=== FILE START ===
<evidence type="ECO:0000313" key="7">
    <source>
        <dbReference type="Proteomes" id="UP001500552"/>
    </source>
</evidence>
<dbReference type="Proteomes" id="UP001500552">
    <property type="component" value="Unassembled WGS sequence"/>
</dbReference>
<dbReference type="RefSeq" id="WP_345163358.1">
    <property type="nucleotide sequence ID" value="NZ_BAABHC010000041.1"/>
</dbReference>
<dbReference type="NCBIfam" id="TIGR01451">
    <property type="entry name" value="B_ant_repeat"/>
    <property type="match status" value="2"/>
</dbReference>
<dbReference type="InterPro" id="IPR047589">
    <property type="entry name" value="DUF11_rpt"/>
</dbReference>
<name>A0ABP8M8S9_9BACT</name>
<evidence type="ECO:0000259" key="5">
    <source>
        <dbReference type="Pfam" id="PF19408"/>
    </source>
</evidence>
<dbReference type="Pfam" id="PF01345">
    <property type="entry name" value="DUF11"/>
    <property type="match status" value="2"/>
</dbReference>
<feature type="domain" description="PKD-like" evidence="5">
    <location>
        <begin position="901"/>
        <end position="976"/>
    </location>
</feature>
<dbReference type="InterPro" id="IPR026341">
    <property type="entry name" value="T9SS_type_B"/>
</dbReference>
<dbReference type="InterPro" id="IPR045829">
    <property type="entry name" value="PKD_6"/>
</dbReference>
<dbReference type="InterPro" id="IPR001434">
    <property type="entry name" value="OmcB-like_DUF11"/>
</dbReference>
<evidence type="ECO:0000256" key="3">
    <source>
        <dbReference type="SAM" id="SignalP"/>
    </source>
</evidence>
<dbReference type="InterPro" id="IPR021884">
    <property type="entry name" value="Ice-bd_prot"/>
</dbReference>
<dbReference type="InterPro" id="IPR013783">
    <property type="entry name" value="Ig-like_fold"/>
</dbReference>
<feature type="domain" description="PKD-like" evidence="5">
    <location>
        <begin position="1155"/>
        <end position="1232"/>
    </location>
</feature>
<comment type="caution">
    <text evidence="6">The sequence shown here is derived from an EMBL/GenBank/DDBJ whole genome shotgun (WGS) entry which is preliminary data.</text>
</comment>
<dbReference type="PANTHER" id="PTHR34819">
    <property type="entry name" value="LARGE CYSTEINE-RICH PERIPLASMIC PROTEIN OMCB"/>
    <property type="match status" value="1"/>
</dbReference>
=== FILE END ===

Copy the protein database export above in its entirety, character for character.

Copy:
<evidence type="ECO:0000313" key="7">
    <source>
        <dbReference type="Proteomes" id="UP001500552"/>
    </source>
</evidence>
<dbReference type="Proteomes" id="UP001500552">
    <property type="component" value="Unassembled WGS sequence"/>
</dbReference>
<dbReference type="RefSeq" id="WP_345163358.1">
    <property type="nucleotide sequence ID" value="NZ_BAABHC010000041.1"/>
</dbReference>
<dbReference type="NCBIfam" id="TIGR01451">
    <property type="entry name" value="B_ant_repeat"/>
    <property type="match status" value="2"/>
</dbReference>
<dbReference type="InterPro" id="IPR047589">
    <property type="entry name" value="DUF11_rpt"/>
</dbReference>
<name>A0ABP8M8S9_9BACT</name>
<evidence type="ECO:0000259" key="5">
    <source>
        <dbReference type="Pfam" id="PF19408"/>
    </source>
</evidence>
<dbReference type="Pfam" id="PF01345">
    <property type="entry name" value="DUF11"/>
    <property type="match status" value="2"/>
</dbReference>
<feature type="domain" description="PKD-like" evidence="5">
    <location>
        <begin position="901"/>
        <end position="976"/>
    </location>
</feature>
<dbReference type="InterPro" id="IPR026341">
    <property type="entry name" value="T9SS_type_B"/>
</dbReference>
<dbReference type="InterPro" id="IPR045829">
    <property type="entry name" value="PKD_6"/>
</dbReference>
<dbReference type="InterPro" id="IPR001434">
    <property type="entry name" value="OmcB-like_DUF11"/>
</dbReference>
<evidence type="ECO:0000256" key="3">
    <source>
        <dbReference type="SAM" id="SignalP"/>
    </source>
</evidence>
<dbReference type="InterPro" id="IPR021884">
    <property type="entry name" value="Ice-bd_prot"/>
</dbReference>
<dbReference type="InterPro" id="IPR013783">
    <property type="entry name" value="Ig-like_fold"/>
</dbReference>
<feature type="domain" description="PKD-like" evidence="5">
    <location>
        <begin position="1155"/>
        <end position="1232"/>
    </location>
</feature>
<comment type="caution">
    <text evidence="6">The sequence shown here is derived from an EMBL/GenBank/DDBJ whole genome shotgun (WGS) entry which is preliminary data.</text>
</comment>
<dbReference type="PANTHER" id="PTHR34819">
    <property type="entry name" value="LARGE CYSTEINE-RICH PERIPLASMIC PROTEIN OMCB"/>
    <property type="match status" value="1"/>
</dbReference>